I’ve bet you’ve never heard of Vouna. I certainly haven’t. However, I bet you have heard of Wolves in the Throne Room. If you haven’t, I’m banishing you from this review until you’ve heard Two Hunters. We good? Good. The WITTR project has always been an interesting beast because of its versatility across metal subgenres—They’re definitely black metal, but their sound also incorporates aspects of post-black, ambient black, folk metal, and “Cascadian.” Vouna is a funeral doom act from Olympia, Washington, consisting of lone member Yianna Bekris. Her labor of loneliness, this self-titled debut was created with the assistance of Wolves in the Throne Room’s Weaver brothers, being recorded at their studio, Owl Lodge, and the artwork created in collaboration with Nathan Weaver. Its premise lies in the perspective of “becoming the last person on earth” with influences in Finnish funeral doom, Greek folk music, and Eastern European black metal. All of which could easily go either way—tacky or intriguing.
Vouna professes to be funeral doom, but you won’t find any early Ahab or Tyranny-esque one-beat-per-minute, ‘we-put-the-fun-in-funeral-doom lurching subterranean brutality’ here. Instead, Bekris opts for the gloomy and mournful doom core akin to Katatonia, My Dying Bride or Subrosa, punctuated by extreme metal influences and folk melodies. And while comparisons to the Cascadian metal scene are fair, this album’s atmosphere is almost incomparable to anything else. Its blackened retro synth-based tone (a la Hardangervidda-era Ildjarn or Die Festung-era Paysage d’Hiver) creates an odd dichotomy of the nature-based mysticism (as its setting at Owl Lodge suggests) and a distinct nostalgic electronic flavor. Vouna is an exercise in balance, complimenting its ancient flavor with impressive blackened atmosphere without being excessively metallic. Each song is built around and driven by keyboard, which draws comparisons to organ-abusing complainers like Skepticism and Mournful Congregation, but hardly feels plagiarized or ham-fisted.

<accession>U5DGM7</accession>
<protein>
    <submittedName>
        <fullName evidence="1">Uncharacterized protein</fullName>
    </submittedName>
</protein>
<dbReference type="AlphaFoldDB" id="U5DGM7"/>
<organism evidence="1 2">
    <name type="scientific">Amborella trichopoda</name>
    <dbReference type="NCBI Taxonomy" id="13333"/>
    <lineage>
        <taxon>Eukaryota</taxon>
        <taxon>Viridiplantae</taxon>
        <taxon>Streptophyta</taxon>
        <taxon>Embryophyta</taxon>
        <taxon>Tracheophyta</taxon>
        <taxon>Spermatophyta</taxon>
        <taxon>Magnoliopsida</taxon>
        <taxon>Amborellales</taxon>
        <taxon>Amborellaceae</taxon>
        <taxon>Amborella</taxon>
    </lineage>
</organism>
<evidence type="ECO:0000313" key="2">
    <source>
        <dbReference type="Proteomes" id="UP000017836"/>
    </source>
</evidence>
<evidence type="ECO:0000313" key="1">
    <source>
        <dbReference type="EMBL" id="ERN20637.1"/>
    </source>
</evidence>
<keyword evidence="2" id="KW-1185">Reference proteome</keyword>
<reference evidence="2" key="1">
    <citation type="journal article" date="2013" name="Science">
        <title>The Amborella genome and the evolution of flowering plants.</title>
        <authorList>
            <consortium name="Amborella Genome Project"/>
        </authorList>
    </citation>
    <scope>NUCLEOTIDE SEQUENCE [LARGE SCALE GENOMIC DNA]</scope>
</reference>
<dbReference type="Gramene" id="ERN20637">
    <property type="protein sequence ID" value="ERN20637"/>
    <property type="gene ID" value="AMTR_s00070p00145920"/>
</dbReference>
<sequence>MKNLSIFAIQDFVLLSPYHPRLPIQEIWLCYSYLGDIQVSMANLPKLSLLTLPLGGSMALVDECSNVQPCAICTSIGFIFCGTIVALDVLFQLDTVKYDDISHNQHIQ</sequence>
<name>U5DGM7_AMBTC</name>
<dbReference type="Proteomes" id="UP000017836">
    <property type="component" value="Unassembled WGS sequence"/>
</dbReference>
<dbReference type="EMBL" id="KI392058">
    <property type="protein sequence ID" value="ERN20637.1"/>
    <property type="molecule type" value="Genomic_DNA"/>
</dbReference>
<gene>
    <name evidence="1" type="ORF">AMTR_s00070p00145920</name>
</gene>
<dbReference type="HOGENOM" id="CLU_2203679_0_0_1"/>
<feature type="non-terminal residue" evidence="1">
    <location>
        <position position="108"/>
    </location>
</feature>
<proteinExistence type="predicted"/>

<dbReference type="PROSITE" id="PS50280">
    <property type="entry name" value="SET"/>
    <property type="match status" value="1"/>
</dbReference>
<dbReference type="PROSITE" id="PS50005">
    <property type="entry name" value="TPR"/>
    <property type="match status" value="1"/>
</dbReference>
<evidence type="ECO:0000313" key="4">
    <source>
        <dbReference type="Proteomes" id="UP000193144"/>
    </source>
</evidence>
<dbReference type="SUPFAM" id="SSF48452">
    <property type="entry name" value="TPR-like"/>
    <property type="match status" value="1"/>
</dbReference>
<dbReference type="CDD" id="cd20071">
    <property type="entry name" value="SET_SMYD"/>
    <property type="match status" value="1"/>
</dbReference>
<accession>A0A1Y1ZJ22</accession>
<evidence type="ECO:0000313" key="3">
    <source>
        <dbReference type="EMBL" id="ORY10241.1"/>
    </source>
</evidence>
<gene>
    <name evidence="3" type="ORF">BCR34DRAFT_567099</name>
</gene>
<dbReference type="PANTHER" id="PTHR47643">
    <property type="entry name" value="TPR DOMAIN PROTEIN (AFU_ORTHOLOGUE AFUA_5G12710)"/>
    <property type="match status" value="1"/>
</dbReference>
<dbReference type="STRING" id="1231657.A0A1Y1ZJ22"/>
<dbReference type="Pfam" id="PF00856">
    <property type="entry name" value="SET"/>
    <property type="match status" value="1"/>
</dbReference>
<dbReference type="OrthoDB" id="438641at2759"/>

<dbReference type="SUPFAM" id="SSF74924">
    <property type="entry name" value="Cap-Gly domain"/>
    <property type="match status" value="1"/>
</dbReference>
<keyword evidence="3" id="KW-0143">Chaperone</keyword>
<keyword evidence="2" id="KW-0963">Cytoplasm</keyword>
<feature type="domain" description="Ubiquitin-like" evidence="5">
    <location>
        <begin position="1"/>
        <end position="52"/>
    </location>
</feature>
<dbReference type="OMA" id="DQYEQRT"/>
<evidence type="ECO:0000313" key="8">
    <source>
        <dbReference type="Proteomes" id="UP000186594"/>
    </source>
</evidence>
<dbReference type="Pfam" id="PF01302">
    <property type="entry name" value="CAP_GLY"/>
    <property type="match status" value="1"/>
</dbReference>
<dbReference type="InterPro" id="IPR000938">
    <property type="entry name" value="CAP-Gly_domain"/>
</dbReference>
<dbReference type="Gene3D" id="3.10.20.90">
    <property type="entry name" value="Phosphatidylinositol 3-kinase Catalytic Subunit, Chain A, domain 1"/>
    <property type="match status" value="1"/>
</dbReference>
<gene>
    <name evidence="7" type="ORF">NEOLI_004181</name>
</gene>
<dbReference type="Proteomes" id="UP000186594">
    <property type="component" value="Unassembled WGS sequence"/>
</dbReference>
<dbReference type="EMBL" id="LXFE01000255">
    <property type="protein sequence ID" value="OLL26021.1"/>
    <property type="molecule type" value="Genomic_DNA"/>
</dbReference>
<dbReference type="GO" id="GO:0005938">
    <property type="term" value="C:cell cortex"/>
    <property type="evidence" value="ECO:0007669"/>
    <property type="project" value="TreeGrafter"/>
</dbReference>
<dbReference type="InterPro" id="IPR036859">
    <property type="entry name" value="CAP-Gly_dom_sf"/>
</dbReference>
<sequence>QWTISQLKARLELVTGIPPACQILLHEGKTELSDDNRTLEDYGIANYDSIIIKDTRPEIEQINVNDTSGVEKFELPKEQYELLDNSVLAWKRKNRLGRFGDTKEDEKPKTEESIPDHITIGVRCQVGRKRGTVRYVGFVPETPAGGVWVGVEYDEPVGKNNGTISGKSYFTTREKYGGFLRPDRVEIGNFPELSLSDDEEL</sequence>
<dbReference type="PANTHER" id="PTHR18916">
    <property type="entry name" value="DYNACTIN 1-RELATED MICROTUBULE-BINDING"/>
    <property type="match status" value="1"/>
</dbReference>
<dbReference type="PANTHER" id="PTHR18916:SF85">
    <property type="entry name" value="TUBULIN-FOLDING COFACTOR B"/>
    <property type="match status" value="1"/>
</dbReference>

While the album’s originality and premise offer a solid hook, its dynamics are the real star of the show. “A Place to Rest” is a fantastic opener, capitalizing on mournful and bleak tones, plodding thunderous drums, and woeful singing, a blistering and apocalyptic atmosphere enhanced (not damaged, surprisingly) by a blackened tremolo and blast beat section. “Cattle” would sound right at home on Agalloch’s The Mantle, offering folky guitar plucking and flute with ambient synth textures, covered by simple but gracefully done clean vocals. Beginning with “Last Dream,” closers “Drowning City” and “You Took Me” build upon desperation, creating a surprisingly catchy and melancholic ending to the album. As a whole, Bekris’ vocals are simple, subdued or absent, and exist only to enhance the song if it’s needed, hence they are absent on “Cattle” but appropriately steal the show to soaring new heights on “Drowning City” or “You Took Me.” Guitars are heavy but, like vocals, only enhance the sound set by the synth. Drums are mostly audible, plodding and thunderous in execution, and downright juicy.
While Vouna’s strengths are plain through the five tracks, the album’s flaws lie in its strength: its patient attitude can lead to excessive repetition or meandering songwriting. “Last Dream”, for instance, utilizes the same (albeit initially punchy) folk melody through its five minutes, the repetition taking away from its power. Similarly, the melody of “Cattle” can often appear directionless and meandering, tempting listeners to hit “next.” The songwriting of closer “You Took Me,” conversely, adapts a going-in-with-no-lube attitude, which compromises its initially gentle atmosphere violently with a black/doomy wrecking ball of sound (although the strength of the song thereafter compensates). Vouna could also be argued to be the mere result of its influences, as its respective folk-based and epic doom songwriting don’t seem to mesh, and its stark contrast can be initially jarring.
Yianna Bekris has some fantastic mentors in the Weaver brothers, and the Vouna project shows it. Its dichotomous atmosphere, original sound, and intriguing premise offer a great and concise 32-minute experiment (leaving us wanting more!), even if it is somewhat marred by its youth and compromised by its obvious Agalloch, Katatonia, and Skepticism worship. Some seamless musical stitching and honed songwriting is in order, then Bekris could be hitting doom runs! She doesn’t need a priest to confess her synths. She just needs to address the elephant in the doom, folks. Or get black to what she’s doing. Or whatever.